Article ID: CRI1501ROSSM | By: Sean McDowell and John Stonestreet
“Bigoted. Hateful. Discriminatory.” Speak up for natural marriage, and you will inevitably get labeled with these words. Given how emotion-charged and personal this topic is, it’s easy to respond in turn. We suggest a different approach.
Focusing the Question
Our good friend Scott Klusendorf is often asked to debate pro-choice advocates. He often begins by saying: “We should allow abortions in all nine months of pregnancy.” At this point, all the pro-lifers who thought Scott was on their side are confused until he says the magic word “if.” “Abortion should be legal only if it can be demonstrated that the unborn are not members of the human family.”
Scott uses this rhetorical strategy because he understands how often emotional platitudes, clichés, and sound bites drown out the foundational issues that are at stake in our most important cultural debates. In the case of abortion, talking about women’s reproductive “rights” or pregnancies of unusual circumstance, although important, is often used as a red herring to prevent the main issue from ever being discussed: what is the unborn? Clarifying whether the unborn are human beings of equal worth and due dignity, in turn, clarifies the entire debate.
We suggest the same approach for marriage. The foremost issue is not inequality or discrimination, for those charges can be leveled only after we have answered a more basic question: what is marriage?
What Is Marriage?
From the perspective of our culture, marriage is simply a way the government acknowledges feelings of love and affection between people. But what if marriage has a deeper purpose than this?
Being in love certainly matters, and love and affection are among the greatest experiences humans have. But no one ever asked us about the sincerity of our love when we applied for our respective marriage licenses. Not one government official in the county clerk’s office asked, “Now wait a minute. Are you sure you are in love? Here, take this test in the latest Cosmopolitan magazine to prove you really love each other.” We were asked whether we were related to our fiancée and whether we were of the age of legal consent, but never how strongly we felt about our spouses.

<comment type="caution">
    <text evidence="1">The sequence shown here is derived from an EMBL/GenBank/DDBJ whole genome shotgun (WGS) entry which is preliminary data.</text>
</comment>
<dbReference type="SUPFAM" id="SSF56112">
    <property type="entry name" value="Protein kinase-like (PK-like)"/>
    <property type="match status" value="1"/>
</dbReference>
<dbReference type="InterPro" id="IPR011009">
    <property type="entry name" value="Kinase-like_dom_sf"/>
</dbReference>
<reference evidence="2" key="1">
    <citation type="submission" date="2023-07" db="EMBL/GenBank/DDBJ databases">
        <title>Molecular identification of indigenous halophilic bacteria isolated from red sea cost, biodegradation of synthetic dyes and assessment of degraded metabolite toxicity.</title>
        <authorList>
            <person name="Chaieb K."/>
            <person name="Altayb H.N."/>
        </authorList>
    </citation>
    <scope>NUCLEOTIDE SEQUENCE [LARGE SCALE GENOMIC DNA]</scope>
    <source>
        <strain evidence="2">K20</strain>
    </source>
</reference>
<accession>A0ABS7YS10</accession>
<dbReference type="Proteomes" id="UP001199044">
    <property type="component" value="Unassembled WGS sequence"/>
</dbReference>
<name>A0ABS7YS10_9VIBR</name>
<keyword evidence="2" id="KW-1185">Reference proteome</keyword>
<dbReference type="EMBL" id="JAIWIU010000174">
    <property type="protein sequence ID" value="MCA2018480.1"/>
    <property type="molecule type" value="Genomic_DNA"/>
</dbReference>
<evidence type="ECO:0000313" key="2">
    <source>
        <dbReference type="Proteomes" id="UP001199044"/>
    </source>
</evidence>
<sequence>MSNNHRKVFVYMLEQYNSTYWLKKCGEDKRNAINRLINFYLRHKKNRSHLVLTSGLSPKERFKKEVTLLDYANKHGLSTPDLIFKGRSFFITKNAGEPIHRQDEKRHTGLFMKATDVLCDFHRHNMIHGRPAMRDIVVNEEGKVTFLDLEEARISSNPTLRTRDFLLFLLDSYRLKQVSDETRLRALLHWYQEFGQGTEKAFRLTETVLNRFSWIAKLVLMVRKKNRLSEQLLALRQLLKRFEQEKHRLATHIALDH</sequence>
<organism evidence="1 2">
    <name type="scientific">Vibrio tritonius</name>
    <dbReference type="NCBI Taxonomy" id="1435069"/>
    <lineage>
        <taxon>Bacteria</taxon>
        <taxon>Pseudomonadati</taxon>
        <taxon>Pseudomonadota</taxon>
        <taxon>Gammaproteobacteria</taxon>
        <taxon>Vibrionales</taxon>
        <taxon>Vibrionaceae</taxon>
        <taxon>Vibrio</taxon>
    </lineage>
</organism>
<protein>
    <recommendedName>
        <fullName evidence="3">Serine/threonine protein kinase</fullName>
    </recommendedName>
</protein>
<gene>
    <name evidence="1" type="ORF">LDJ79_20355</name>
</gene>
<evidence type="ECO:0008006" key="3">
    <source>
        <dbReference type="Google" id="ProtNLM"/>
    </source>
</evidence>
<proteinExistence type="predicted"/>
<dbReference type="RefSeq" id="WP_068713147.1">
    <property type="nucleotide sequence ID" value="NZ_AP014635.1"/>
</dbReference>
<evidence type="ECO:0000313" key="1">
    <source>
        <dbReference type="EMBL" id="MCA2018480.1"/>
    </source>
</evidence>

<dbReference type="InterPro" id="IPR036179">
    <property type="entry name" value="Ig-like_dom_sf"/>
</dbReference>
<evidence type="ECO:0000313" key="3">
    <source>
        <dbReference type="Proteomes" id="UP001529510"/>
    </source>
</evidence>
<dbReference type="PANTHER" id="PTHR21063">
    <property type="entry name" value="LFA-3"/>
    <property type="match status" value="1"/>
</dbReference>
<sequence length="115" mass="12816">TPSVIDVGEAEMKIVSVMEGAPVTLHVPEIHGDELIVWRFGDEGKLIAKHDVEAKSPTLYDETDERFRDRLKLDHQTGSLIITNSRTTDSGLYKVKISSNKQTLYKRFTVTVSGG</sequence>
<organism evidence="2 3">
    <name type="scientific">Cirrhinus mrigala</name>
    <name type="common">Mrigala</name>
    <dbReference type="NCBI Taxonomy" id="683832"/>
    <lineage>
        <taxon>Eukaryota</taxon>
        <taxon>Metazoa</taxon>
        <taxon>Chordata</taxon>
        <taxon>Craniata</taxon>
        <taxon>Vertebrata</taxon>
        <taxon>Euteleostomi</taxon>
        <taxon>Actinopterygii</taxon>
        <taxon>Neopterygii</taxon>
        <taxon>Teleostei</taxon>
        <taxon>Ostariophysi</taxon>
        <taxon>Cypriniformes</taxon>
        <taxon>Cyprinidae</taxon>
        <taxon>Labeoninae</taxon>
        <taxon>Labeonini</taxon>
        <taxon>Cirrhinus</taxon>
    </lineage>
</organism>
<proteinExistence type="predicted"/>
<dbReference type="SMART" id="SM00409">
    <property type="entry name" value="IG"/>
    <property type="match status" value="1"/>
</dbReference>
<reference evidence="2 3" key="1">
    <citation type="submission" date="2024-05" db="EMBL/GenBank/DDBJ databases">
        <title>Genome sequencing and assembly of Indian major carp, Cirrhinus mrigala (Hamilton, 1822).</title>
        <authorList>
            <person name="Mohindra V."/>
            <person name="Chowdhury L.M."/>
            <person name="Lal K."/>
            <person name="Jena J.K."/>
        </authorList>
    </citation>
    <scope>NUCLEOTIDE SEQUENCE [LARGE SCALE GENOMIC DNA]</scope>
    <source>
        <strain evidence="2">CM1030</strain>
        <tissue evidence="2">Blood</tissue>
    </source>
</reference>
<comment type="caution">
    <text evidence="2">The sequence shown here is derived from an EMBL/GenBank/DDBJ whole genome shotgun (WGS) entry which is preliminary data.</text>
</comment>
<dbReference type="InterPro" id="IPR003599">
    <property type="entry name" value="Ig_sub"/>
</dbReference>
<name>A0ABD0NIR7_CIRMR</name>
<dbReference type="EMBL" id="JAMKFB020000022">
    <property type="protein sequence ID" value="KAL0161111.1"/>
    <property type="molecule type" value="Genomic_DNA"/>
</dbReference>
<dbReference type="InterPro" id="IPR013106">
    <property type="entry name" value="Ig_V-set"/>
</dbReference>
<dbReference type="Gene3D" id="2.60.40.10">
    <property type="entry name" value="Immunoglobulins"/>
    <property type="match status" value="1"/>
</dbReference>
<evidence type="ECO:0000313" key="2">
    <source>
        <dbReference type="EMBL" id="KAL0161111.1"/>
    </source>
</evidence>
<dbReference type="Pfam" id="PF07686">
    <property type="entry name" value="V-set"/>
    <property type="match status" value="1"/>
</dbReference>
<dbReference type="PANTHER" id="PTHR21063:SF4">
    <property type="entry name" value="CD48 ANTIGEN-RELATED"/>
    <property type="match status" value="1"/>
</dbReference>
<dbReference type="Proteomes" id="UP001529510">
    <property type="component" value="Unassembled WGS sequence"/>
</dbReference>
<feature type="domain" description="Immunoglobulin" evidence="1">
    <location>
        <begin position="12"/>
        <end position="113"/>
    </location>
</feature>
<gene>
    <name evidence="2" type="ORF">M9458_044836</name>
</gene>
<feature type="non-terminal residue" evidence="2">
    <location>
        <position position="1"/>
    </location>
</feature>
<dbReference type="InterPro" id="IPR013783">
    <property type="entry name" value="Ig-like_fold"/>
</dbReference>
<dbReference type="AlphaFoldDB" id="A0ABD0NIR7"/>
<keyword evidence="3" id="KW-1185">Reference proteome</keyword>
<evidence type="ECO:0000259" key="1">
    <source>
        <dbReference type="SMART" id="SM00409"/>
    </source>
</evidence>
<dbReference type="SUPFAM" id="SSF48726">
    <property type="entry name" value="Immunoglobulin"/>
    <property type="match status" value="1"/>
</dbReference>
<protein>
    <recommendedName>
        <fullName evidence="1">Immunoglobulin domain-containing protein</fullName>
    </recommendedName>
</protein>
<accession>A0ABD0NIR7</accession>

Clearly, there is much that is already assumed about marriage in our society that is often overlooked in the current debates. The ways in which societies regulate marriage reveal a good bit about what we think (or at least used to think) marriage is. Marriage has a number of obvious and essential purposes that distinguish it as a relationship unique from all others. That’s why, before we decide who’s in and who’s out, and before we start leveling accusations of discrimination, we need to understand that the central question is, what is marriage?
Defenders of natural marriage are often branded as being against equality.
Yet, ironically, few realize that equality is a Christian virtue. Even the notorious atheist philosopher Friedrich Nietzsche, in his book The Will to Power, recognized human equality as “another Christian concept” that “furnishes the prototype of all theories of equal rights.”
To deny equality to others where it is due would be a distinctly anti-Christian thing to do. But the only way to properly apply principles of equality to marriage is to first know what marriage is. After that, we can figure out which laws, ceremonies, and public policies best support the institution.
Discrimination is often considered a negative word. However, not all discrimination is bad. It’s often appropriate and necessary. Neither of us would be allowed to join a support group for single moms or to order McDonald’s coffee at the senior citizen price. That kind of discrimination isn’t arbitrary. It’s based on a set of essential qualifications that mothers and senior citizens have that we don’t. If, however, a stressed-out dads group refused to admit Sean because of his faux hawk hairstyle, or a McDonald’s refused to serve coffee to John because he’s balding, that would be arbitrary discrimination. And it would be wrong.
When it comes to marriage, the question is not whether discrimination is involved but what kind of discrimination it is. If it’s arbitrary discrimination, then denying same-sex couples the right to marriage would be immoral. But if it is essential discrimination, then keeping marriage as one man and one woman is the right thing to do. Regardless of how you answer this question, the issue can be settled only after we have first answered the question, what is marriage?
Our point in this article is not to defend marriage. We make a strong case for natural marriage in our book Same-Sex Marriage: A Thoughtful Approach to God’s Design for Marriage (Baker, 2014). The purpose of this article, however, is to help focus the issue on the most important question: what is marriage? It’s only when we properly focus the matter on the nature of marriage that we can effectively respond to secondary issues that cloud the debate.
Click here to get your copy of Same-Sex Marriage: A Thoughtful Approach to God’s Design for Marriage